Lactobacillus as a probiotic for preventing urogenital infections : Reviews and Research in Medical Microbiology

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Lactobacillus as a probiotic for preventing urogenital infections

Andreu, Antonia

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Reviews in Medical Microbiology 15(1):p 1-6, January 2004. | DOI: 10.1097/01.revmedmi.0000131423.90481.82


The use of probiotics to control certain infections and to reestablish the human bacterial ecology is gaining acceptance as an alternative to conventional antibiotic therapy. This article discusses the role of Lactobacillus as a probiotic agent for the maintenance of vaginal microflora and the prevention of urogenital infections. Lactobacillus protects the vagina from colonization by pathogens by two main mechanisms: blocking their attachment to the vaginal epithelium and producing substances that inhibit their multiplication. Not all Lactobacillus strains express these properties with the same intensity; on the contrary, there are substantial differences among species and among strains from a single species. Some lactobacilli adhere avidly to vaginal epithelial cells, some block pathogen attachment to these cells, and others inhibit pathogen growth. Moreover, the same Lactobacillus strain can show different blocking and inhibiting activity against different pathogens. This demonstrates the importance of characterizing Lactobacillus strains prior to their use as probiotics in humans. To date only a small number of systematic clinical trials with well-characterized strains has been conducted and there are few conclusive results. Further large clinical studies are needed to define the role of Lactobacillus as a probiotic. The main indications for probiotic Lactobacillus use in urogenital tract infections would include recurrent urinary tract infection in healthy pre-menopausal and post-menopausal women, post-infection prophylaxis to re-establish the vaginal flora and prevent future episodes, bacterial vaginosis and recurrent vaginal candidiasis.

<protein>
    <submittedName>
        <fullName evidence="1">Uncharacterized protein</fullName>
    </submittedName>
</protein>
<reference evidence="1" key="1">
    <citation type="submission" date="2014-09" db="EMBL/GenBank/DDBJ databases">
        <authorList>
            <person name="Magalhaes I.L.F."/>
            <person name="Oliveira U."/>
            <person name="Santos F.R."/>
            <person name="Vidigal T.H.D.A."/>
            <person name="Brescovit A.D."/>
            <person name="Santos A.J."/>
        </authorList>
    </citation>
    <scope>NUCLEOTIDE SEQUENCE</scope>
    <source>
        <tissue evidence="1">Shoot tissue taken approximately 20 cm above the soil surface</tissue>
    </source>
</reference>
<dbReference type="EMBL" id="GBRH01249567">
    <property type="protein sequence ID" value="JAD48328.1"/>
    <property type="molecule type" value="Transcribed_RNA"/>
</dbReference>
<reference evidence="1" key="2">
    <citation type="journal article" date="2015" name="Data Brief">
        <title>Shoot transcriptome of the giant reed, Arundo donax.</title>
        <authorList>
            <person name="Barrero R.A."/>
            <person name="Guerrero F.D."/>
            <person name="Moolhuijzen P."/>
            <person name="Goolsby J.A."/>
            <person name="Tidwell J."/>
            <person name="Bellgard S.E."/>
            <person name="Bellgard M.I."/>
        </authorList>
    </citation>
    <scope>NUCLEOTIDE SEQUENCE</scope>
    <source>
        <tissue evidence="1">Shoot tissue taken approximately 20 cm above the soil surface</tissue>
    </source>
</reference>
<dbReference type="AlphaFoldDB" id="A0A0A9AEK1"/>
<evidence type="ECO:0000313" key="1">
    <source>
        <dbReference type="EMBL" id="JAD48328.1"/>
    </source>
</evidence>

© 2004 Lippincott Williams & Wilkins, Inc.

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